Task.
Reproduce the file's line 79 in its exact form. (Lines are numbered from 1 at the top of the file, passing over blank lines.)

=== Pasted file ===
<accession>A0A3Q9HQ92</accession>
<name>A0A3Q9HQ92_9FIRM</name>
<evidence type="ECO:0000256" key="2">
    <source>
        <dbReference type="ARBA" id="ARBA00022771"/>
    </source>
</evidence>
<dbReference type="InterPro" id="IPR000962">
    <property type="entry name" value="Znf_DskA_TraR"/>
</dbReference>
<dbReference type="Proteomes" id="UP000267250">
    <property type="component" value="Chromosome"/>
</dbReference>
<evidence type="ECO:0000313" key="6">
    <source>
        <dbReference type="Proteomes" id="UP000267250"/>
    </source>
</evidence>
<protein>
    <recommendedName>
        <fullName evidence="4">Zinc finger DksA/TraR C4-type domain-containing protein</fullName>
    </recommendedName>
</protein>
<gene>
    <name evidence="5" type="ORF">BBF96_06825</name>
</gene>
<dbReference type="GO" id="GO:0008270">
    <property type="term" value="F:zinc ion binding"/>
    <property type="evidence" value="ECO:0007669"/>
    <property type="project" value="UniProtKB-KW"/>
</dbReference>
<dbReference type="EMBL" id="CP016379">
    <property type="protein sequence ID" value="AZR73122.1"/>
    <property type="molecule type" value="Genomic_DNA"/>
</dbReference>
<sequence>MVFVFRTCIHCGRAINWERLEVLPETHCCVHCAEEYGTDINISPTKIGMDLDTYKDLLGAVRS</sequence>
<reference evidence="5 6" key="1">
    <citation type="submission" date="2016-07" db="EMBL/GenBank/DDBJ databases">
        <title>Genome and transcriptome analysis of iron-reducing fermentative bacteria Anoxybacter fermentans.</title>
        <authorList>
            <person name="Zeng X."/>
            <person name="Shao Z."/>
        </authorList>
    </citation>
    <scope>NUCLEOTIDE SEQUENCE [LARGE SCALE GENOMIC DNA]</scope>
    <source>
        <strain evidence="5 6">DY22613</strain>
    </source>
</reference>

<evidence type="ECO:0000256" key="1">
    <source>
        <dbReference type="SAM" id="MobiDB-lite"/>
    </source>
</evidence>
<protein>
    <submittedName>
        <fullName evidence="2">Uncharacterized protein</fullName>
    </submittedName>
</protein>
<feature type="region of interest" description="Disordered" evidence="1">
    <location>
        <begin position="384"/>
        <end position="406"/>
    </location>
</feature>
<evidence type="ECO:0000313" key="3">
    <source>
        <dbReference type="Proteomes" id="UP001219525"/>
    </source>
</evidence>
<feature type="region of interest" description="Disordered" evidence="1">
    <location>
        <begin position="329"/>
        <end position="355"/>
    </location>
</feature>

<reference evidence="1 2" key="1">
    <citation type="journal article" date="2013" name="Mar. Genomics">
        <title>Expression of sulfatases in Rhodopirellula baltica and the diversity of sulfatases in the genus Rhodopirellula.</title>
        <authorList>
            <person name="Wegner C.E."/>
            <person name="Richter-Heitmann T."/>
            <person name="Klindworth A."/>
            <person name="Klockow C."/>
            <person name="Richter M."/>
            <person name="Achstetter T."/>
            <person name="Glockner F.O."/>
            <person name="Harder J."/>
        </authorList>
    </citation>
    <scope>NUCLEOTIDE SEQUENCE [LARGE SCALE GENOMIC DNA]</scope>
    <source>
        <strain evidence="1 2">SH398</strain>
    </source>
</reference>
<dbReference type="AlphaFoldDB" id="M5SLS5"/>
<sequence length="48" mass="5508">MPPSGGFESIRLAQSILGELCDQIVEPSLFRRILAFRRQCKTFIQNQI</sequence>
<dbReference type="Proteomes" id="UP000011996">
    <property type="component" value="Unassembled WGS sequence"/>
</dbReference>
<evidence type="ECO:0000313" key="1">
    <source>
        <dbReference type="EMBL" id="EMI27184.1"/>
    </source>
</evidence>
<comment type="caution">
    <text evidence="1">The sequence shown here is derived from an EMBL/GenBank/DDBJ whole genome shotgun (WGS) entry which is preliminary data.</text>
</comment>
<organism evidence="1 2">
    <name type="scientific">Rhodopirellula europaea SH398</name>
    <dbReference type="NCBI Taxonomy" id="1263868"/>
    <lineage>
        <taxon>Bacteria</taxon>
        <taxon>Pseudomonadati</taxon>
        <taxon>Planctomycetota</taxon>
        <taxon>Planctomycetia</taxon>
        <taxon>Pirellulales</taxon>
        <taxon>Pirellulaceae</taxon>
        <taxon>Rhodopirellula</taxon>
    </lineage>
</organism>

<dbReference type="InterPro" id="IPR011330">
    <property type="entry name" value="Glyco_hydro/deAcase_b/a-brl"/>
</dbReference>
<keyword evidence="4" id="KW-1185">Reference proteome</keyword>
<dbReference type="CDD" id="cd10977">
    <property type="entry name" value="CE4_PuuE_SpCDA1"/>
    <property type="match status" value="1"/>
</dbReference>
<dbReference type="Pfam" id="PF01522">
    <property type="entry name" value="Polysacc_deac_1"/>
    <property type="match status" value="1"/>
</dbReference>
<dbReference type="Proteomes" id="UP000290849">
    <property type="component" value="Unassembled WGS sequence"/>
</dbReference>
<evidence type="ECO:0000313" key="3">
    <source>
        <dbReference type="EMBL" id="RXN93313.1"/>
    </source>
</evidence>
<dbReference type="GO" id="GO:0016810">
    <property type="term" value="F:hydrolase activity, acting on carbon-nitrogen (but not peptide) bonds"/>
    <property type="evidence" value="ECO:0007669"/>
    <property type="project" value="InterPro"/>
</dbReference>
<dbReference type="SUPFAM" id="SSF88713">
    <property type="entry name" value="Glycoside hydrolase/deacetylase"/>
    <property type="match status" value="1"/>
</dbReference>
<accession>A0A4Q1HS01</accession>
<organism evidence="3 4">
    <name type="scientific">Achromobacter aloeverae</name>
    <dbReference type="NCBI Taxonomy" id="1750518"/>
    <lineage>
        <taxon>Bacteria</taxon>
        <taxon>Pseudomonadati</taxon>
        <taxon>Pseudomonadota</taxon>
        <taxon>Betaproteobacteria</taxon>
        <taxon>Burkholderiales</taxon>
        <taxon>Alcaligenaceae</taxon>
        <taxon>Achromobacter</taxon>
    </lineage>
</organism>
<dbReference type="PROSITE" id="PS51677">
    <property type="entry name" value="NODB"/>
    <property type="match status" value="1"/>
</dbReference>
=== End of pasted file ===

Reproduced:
        <title>Expression of sulfatases in Rhodopirellula baltica and the diversity of sulfatases in the genus Rhodopirellula.</title>